To the growing list of Israeli cities with free wifi networks for citizens and visitors add Ramat Hasharon, a city of 40,000 in central Israel. After several successful pilot days, the city plans to roll out the network over the next few months, covering 80% of the area of Ramat Hasharon.

What’s unique about this network is how it was born – not as a specific decision by the municipality to set up a wifi network, but as a byproduct of its “Safe City” project, designed to allow officials to quickly respond to catastrophes and emergencies, as well as ensure civil safety, through a network of cameras and sophisticated communications. And Ramat Hasharon’s Safe City program is garnering attention from places as far away as Taiwan, with a Taiwanese delegation visiting several weeks ago to check it out.

Municipalities around the world are setting up safe cities projects, both to ensure civil defense and enhance crime-fighting and a greater sense of security among residents – and in turn, enhancing real estate values. Far more than just stringing video cameras and transmitting images back to a control center, smart city projects use a wide variety of techniques to detect malefactors and to defend strategic assets, like electricity substations and water facilities.

In Ramat Hasharon, for example, city fathers have installed a zone perimeter security system from Israeli company Magal (the largest supplier of such systems in the world) which detects intruders and sets off alarms, with the ability to distinguish between “real” intruders and false alarms, like cats and dogs. In addition, the city has set up a fiber-optic communication system to ensure the fast transfer of video images from cameras that provide surveillance of most neighborhoods in Ramat Hasharon.

The system also includes a series of “panic buttons” in key spots, such as in kindergartens and day care centers. In the event of a threat, teachers can push the button to quickly summon help without having to look for a phone. All computer systems relating to security are backed up at all times, and an emergency “reserve” computer security system and network, which lays fallow during normal times, is ready to go immediately as a backup in case the main system goes down. And, of course, the city has set up its own wifi system, designed chiefly for use by police and rescue workers, but due to be expanded to provide connections to 80% of the city’s area.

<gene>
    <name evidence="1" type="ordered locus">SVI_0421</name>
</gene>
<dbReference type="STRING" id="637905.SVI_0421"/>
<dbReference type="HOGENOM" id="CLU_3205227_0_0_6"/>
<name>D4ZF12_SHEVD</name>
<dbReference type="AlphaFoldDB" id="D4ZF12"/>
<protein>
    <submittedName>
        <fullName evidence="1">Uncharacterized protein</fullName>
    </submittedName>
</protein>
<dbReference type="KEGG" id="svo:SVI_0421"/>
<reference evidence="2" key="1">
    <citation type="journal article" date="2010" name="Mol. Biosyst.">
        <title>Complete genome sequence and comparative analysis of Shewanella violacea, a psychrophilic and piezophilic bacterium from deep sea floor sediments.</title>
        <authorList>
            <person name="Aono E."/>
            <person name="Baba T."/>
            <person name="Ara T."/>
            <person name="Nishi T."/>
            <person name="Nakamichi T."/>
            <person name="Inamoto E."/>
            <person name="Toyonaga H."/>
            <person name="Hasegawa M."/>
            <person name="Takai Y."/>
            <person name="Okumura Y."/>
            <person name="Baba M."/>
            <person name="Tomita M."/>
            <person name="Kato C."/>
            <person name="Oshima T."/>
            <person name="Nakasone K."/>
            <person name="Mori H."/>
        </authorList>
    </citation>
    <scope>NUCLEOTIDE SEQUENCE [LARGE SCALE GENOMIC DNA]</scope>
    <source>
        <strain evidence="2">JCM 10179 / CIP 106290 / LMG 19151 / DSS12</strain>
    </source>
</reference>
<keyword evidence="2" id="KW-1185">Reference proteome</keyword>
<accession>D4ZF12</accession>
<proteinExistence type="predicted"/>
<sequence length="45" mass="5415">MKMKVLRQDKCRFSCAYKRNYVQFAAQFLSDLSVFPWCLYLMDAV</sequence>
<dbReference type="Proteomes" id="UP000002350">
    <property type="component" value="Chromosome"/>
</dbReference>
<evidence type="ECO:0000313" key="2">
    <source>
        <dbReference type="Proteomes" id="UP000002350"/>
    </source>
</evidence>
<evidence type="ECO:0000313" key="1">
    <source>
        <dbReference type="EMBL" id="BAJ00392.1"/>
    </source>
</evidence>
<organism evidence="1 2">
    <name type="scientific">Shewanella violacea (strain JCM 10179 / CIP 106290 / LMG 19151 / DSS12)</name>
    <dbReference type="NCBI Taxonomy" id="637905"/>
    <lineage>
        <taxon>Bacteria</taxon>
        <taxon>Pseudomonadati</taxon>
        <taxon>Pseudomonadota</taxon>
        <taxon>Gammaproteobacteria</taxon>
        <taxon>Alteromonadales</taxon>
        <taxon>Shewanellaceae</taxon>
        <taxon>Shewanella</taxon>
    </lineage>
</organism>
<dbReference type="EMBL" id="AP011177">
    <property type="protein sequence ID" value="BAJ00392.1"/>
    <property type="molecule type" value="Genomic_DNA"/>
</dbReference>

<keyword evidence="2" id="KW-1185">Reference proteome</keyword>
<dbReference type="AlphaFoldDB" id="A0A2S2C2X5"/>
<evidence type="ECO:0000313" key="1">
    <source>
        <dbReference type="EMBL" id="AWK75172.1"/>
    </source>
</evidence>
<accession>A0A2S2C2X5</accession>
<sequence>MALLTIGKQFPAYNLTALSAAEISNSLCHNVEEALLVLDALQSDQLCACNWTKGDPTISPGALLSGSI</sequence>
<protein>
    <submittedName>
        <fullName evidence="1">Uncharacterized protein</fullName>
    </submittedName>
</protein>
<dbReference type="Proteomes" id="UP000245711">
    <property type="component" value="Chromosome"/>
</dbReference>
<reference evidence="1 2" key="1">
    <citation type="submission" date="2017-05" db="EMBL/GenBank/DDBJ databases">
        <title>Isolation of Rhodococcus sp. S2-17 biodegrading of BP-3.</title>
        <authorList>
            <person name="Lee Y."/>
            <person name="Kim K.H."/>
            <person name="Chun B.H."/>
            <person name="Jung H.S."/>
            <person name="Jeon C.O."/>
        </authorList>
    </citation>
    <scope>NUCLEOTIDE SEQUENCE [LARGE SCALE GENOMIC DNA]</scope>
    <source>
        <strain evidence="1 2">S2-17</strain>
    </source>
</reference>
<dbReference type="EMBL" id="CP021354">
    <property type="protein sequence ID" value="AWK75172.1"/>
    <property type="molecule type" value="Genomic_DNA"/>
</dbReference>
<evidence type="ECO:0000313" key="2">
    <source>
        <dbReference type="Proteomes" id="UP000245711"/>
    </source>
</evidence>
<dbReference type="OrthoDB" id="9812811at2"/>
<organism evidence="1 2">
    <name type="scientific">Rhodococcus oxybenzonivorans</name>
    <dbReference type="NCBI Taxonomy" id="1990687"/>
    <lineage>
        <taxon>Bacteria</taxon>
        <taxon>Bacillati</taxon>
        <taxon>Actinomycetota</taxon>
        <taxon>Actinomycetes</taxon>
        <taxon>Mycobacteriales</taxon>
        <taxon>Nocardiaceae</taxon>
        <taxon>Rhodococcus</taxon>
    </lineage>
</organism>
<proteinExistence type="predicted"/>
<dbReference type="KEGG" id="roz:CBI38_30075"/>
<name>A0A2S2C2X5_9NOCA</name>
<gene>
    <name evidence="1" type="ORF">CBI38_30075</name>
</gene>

To manage it all, Ramat Hasharon has set up a special security department, one of the few cities in Israel to do so, in order to manage all the data and deploy the equipment to deal with specific problems or threats.

Commenting on the Taiwanese visit, Ramat Hasharon director-general, Perach Melech said, “the policy of Mayor Itzik Rochberger to set up a municipal security system has improved the quality of life and sense of security for residents, as well as the capabilities of the city to respond to a crisis. The technological infrastructure also allows us to provide enhanced services for residents during crises and normal periods.”